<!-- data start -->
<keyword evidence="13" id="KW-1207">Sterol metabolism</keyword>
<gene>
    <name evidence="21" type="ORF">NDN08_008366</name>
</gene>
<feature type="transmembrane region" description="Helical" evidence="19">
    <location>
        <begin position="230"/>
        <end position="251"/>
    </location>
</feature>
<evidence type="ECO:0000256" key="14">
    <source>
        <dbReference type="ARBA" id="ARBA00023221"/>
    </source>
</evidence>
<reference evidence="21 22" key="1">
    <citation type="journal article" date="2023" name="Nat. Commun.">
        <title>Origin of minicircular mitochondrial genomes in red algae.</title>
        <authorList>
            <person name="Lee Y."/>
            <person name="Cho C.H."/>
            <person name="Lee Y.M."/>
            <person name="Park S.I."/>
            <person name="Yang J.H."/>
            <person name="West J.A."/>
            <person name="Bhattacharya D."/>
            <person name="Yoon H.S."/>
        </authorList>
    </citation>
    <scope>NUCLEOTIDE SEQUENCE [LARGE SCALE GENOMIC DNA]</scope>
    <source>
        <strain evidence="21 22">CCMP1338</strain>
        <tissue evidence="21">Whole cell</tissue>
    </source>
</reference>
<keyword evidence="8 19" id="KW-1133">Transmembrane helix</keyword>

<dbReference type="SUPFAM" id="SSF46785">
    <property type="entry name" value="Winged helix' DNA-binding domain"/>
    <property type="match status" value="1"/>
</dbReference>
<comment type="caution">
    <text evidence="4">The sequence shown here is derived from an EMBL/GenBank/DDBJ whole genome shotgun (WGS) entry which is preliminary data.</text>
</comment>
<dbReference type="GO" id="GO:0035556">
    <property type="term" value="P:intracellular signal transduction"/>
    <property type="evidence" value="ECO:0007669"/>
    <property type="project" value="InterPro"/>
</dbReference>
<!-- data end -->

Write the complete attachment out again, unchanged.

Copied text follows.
<keyword evidence="13" id="KW-1207">Sterol metabolism</keyword>
<gene>
    <name evidence="21" type="ORF">NDN08_008366</name>
</gene>
<feature type="transmembrane region" description="Helical" evidence="19">
    <location>
        <begin position="230"/>
        <end position="251"/>
    </location>
</feature>
<evidence type="ECO:0000256" key="14">
    <source>
        <dbReference type="ARBA" id="ARBA00023221"/>
    </source>
</evidence>
<reference evidence="21 22" key="1">
    <citation type="journal article" date="2023" name="Nat. Commun.">
        <title>Origin of minicircular mitochondrial genomes in red algae.</title>
        <authorList>
            <person name="Lee Y."/>
            <person name="Cho C.H."/>
            <person name="Lee Y.M."/>
            <person name="Park S.I."/>
            <person name="Yang J.H."/>
            <person name="West J.A."/>
            <person name="Bhattacharya D."/>
            <person name="Yoon H.S."/>
        </authorList>
    </citation>
    <scope>NUCLEOTIDE SEQUENCE [LARGE SCALE GENOMIC DNA]</scope>
    <source>
        <strain evidence="21 22">CCMP1338</strain>
        <tissue evidence="21">Whole cell</tissue>
    </source>
</reference>
<keyword evidence="8 19" id="KW-1133">Transmembrane helix</keyword>

<dbReference type="SUPFAM" id="SSF46785">
    <property type="entry name" value="Winged helix' DNA-binding domain"/>
    <property type="match status" value="1"/>
</dbReference>
<comment type="caution">
    <text evidence="4">The sequence shown here is derived from an EMBL/GenBank/DDBJ whole genome shotgun (WGS) entry which is preliminary data.</text>
</comment>
<dbReference type="GO" id="GO:0035556">
    <property type="term" value="P:intracellular signal transduction"/>
    <property type="evidence" value="ECO:0007669"/>
    <property type="project" value="InterPro"/>
</dbReference>